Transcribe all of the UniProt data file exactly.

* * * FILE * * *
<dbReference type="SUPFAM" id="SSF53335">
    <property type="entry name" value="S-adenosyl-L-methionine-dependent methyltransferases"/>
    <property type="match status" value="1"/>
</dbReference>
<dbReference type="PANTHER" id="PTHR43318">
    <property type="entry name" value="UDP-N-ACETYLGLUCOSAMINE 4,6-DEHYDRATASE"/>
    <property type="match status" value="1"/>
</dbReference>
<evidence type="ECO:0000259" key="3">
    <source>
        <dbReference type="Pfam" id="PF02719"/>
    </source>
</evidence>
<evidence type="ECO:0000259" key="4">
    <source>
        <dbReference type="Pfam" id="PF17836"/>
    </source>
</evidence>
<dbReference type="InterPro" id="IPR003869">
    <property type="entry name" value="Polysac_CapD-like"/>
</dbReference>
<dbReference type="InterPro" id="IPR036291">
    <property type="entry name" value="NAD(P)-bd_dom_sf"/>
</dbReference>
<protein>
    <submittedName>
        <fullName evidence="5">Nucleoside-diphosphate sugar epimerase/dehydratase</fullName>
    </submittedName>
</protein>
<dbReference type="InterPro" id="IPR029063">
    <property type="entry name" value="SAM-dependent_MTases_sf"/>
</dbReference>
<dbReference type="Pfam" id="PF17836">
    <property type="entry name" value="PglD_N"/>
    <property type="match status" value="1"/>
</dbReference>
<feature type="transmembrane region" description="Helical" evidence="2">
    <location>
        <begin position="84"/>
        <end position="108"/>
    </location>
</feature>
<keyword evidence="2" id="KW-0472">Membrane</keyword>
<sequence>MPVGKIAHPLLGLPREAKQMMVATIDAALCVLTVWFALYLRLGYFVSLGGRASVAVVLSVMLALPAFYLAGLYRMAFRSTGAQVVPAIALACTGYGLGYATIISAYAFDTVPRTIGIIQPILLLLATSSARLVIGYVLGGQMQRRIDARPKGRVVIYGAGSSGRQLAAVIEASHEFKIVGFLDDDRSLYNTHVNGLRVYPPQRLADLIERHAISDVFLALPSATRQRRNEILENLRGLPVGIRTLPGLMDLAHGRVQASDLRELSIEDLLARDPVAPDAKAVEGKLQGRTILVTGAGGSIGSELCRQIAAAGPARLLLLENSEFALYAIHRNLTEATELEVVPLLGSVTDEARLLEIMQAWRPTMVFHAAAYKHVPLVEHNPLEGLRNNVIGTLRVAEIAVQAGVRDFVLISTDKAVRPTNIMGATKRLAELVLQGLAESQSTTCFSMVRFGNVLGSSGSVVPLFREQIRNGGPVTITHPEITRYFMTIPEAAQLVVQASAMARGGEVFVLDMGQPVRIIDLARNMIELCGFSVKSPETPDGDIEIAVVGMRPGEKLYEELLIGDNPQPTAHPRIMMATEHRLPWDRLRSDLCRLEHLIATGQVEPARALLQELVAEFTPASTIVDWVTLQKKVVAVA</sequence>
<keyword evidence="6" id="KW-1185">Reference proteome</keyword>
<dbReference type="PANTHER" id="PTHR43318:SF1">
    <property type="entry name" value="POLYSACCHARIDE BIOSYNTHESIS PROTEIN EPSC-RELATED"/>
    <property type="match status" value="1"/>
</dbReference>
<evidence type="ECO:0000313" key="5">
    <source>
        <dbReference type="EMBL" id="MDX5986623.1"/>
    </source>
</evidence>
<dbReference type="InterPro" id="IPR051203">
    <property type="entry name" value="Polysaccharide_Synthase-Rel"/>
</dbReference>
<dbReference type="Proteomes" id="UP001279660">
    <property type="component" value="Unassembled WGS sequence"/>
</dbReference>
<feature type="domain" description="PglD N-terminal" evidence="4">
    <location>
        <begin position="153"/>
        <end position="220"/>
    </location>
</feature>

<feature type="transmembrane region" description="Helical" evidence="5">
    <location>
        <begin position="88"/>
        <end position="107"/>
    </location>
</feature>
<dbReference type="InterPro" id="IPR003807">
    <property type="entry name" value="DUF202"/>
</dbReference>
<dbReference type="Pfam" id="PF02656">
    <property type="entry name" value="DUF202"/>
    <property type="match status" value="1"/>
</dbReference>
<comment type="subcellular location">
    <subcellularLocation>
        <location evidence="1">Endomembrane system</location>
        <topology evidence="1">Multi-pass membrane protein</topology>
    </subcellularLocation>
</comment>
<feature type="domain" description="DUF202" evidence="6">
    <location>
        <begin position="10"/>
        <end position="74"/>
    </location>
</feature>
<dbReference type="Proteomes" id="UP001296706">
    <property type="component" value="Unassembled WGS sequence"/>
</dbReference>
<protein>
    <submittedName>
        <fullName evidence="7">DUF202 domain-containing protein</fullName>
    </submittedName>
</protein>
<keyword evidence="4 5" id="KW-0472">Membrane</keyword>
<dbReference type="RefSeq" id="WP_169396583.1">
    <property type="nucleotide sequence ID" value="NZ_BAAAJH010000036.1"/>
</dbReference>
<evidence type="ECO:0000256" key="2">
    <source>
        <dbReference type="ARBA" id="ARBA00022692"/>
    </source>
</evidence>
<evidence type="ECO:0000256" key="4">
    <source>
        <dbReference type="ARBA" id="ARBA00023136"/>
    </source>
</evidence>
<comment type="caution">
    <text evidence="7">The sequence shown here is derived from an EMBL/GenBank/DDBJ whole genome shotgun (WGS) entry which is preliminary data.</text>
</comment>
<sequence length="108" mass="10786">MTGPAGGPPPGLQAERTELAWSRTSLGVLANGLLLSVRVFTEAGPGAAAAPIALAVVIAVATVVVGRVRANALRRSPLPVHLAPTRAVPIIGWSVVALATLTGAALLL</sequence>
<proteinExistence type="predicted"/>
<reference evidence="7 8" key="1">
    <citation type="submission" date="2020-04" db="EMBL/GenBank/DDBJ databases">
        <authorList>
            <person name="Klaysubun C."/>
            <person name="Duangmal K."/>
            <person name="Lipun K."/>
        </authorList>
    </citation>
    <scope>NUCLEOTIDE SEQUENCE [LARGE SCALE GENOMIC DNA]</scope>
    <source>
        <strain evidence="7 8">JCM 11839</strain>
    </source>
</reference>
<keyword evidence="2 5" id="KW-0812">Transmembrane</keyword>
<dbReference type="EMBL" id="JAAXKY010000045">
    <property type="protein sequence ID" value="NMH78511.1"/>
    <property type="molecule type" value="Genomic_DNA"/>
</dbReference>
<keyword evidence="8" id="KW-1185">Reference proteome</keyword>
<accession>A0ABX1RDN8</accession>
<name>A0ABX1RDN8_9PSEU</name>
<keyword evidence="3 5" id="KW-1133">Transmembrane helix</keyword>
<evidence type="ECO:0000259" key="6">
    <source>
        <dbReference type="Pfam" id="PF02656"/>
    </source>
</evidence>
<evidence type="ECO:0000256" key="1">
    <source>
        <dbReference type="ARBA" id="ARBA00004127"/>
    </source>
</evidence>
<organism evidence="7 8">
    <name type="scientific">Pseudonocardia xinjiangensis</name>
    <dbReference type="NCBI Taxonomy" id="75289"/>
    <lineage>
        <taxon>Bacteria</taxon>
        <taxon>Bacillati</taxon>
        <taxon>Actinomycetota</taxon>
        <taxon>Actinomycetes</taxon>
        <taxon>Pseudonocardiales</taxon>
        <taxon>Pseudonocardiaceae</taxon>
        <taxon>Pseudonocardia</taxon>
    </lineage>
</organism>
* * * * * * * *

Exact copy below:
<dbReference type="SUPFAM" id="SSF53335">
    <property type="entry name" value="S-adenosyl-L-methionine-dependent methyltransferases"/>
    <property type="match status" value="1"/>
</dbReference>
<dbReference type="PANTHER" id="PTHR43318">
    <property type="entry name" value="UDP-N-ACETYLGLUCOSAMINE 4,6-DEHYDRATASE"/>
    <property type="match status" value="1"/>
</dbReference>
<evidence type="ECO:0000259" key="3">
    <source>
        <dbReference type="Pfam" id="PF02719"/>
    </source>
</evidence>
<evidence type="ECO:0000259" key="4">
    <source>
        <dbReference type="Pfam" id="PF17836"/>
    </source>
</evidence>
<dbReference type="InterPro" id="IPR003869">
    <property type="entry name" value="Polysac_CapD-like"/>
</dbReference>
<dbReference type="InterPro" id="IPR036291">
    <property type="entry name" value="NAD(P)-bd_dom_sf"/>
</dbReference>
<protein>
    <submittedName>
        <fullName evidence="5">Nucleoside-diphosphate sugar epimerase/dehydratase</fullName>
    </submittedName>
</protein>
<dbReference type="InterPro" id="IPR029063">
    <property type="entry name" value="SAM-dependent_MTases_sf"/>
</dbReference>
<dbReference type="Pfam" id="PF17836">
    <property type="entry name" value="PglD_N"/>
    <property type="match status" value="1"/>
</dbReference>
<feature type="transmembrane region" description="Helical" evidence="2">
    <location>
        <begin position="84"/>
        <end position="108"/>
    </location>
</feature>
<keyword evidence="2" id="KW-0472">Membrane</keyword>
<sequence>MPVGKIAHPLLGLPREAKQMMVATIDAALCVLTVWFALYLRLGYFVSLGGRASVAVVLSVMLALPAFYLAGLYRMAFRSTGAQVVPAIALACTGYGLGYATIISAYAFDTVPRTIGIIQPILLLLATSSARLVIGYVLGGQMQRRIDARPKGRVVIYGAGSSGRQLAAVIEASHEFKIVGFLDDDRSLYNTHVNGLRVYPPQRLADLIERHAISDVFLALPSATRQRRNEILENLRGLPVGIRTLPGLMDLAHGRVQASDLRELSIEDLLARDPVAPDAKAVEGKLQGRTILVTGAGGSIGSELCRQIAAAGPARLLLLENSEFALYAIHRNLTEATELEVVPLLGSVTDEARLLEIMQAWRPTMVFHAAAYKHVPLVEHNPLEGLRNNVIGTLRVAEIAVQAGVRDFVLISTDKAVRPTNIMGATKRLAELVLQGLAESQSTTCFSMVRFGNVLGSSGSVVPLFREQIRNGGPVTITHPEITRYFMTIPEAAQLVVQASAMARGGEVFVLDMGQPVRIIDLARNMIELCGFSVKSPETPDGDIEIAVVGMRPGEKLYEELLIGDNPQPTAHPRIMMATEHRLPWDRLRSDLCRLEHLIATGQVEPARALLQELVAEFTPASTIVDWVTLQKKVVAVA</sequence>
<keyword evidence="6" id="KW-1185">Reference proteome</keyword>
<dbReference type="PANTHER" id="PTHR43318:SF1">
    <property type="entry name" value="POLYSACCHARIDE BIOSYNTHESIS PROTEIN EPSC-RELATED"/>
    <property type="match status" value="1"/>
</dbReference>
<evidence type="ECO:0000313" key="5">
    <source>
        <dbReference type="EMBL" id="MDX5986623.1"/>
    </source>
</evidence>
<dbReference type="InterPro" id="IPR051203">
    <property type="entry name" value="Polysaccharide_Synthase-Rel"/>
</dbReference>
<dbReference type="Proteomes" id="UP001279660">
    <property type="component" value="Unassembled WGS sequence"/>
</dbReference>
<feature type="domain" description="PglD N-terminal" evidence="4">
    <location>
        <begin position="153"/>
        <end position="220"/>
    </location>
</feature>

<feature type="transmembrane region" description="Helical" evidence="5">
    <location>
        <begin position="88"/>
        <end position="107"/>
    </location>
</feature>
<dbReference type="InterPro" id="IPR003807">
    <property type="entry name" value="DUF202"/>
</dbReference>
<dbReference type="Pfam" id="PF02656">
    <property type="entry name" value="DUF202"/>
    <property type="match status" value="1"/>
</dbReference>
<comment type="subcellular location">
    <subcellularLocation>
        <location evidence="1">Endomembrane system</location>
        <topology evidence="1">Multi-pass membrane protein</topology>
    </subcellularLocation>
</comment>
<feature type="domain" description="DUF202" evidence="6">
    <location>
        <begin position="10"/>
        <end position="74"/>
    </location>
</feature>
<dbReference type="Proteomes" id="UP001296706">
    <property type="component" value="Unassembled WGS sequence"/>
</dbReference>
<protein>
    <submittedName>
        <fullName evidence="7">DUF202 domain-containing protein</fullName>
    </submittedName>
</protein>
<keyword evidence="4 5" id="KW-0472">Membrane</keyword>
<dbReference type="RefSeq" id="WP_169396583.1">
    <property type="nucleotide sequence ID" value="NZ_BAAAJH010000036.1"/>
</dbReference>
<evidence type="ECO:0000256" key="2">
    <source>
        <dbReference type="ARBA" id="ARBA00022692"/>
    </source>
</evidence>
<evidence type="ECO:0000256" key="4">
    <source>
        <dbReference type="ARBA" id="ARBA00023136"/>
    </source>
</evidence>
<comment type="caution">
    <text evidence="7">The sequence shown here is derived from an EMBL/GenBank/DDBJ whole genome shotgun (WGS) entry which is preliminary data.</text>
</comment>
<sequence length="108" mass="10786">MTGPAGGPPPGLQAERTELAWSRTSLGVLANGLLLSVRVFTEAGPGAAAAPIALAVVIAVATVVVGRVRANALRRSPLPVHLAPTRAVPIIGWSVVALATLTGAALLL</sequence>
<proteinExistence type="predicted"/>
<reference evidence="7 8" key="1">
    <citation type="submission" date="2020-04" db="EMBL/GenBank/DDBJ databases">
        <authorList>
            <person name="Klaysubun C."/>
            <person name="Duangmal K."/>
            <person name="Lipun K."/>
        </authorList>
    </citation>
    <scope>NUCLEOTIDE SEQUENCE [LARGE SCALE GENOMIC DNA]</scope>
    <source>
        <strain evidence="7 8">JCM 11839</strain>
    </source>
</reference>
<keyword evidence="2 5" id="KW-0812">Transmembrane</keyword>
<dbReference type="EMBL" id="JAAXKY010000045">
    <property type="protein sequence ID" value="NMH78511.1"/>
    <property type="molecule type" value="Genomic_DNA"/>
</dbReference>
<keyword evidence="8" id="KW-1185">Reference proteome</keyword>
<accession>A0ABX1RDN8</accession>
<name>A0ABX1RDN8_9PSEU</name>
<keyword evidence="3 5" id="KW-1133">Transmembrane helix</keyword>
<evidence type="ECO:0000259" key="6">
    <source>
        <dbReference type="Pfam" id="PF02656"/>
    </source>
</evidence>
<evidence type="ECO:0000256" key="1">
    <source>
        <dbReference type="ARBA" id="ARBA00004127"/>
    </source>
</evidence>
<organism evidence="7 8">
    <name type="scientific">Pseudonocardia xinjiangensis</name>
    <dbReference type="NCBI Taxonomy" id="75289"/>
    <lineage>
        <taxon>Bacteria</taxon>
        <taxon>Bacillati</taxon>
        <taxon>Actinomycetota</taxon>
        <taxon>Actinomycetes</taxon>
        <taxon>Pseudonocardiales</taxon>
        <taxon>Pseudonocardiaceae</taxon>
        <taxon>Pseudonocardia</taxon>
    </lineage>
</organism>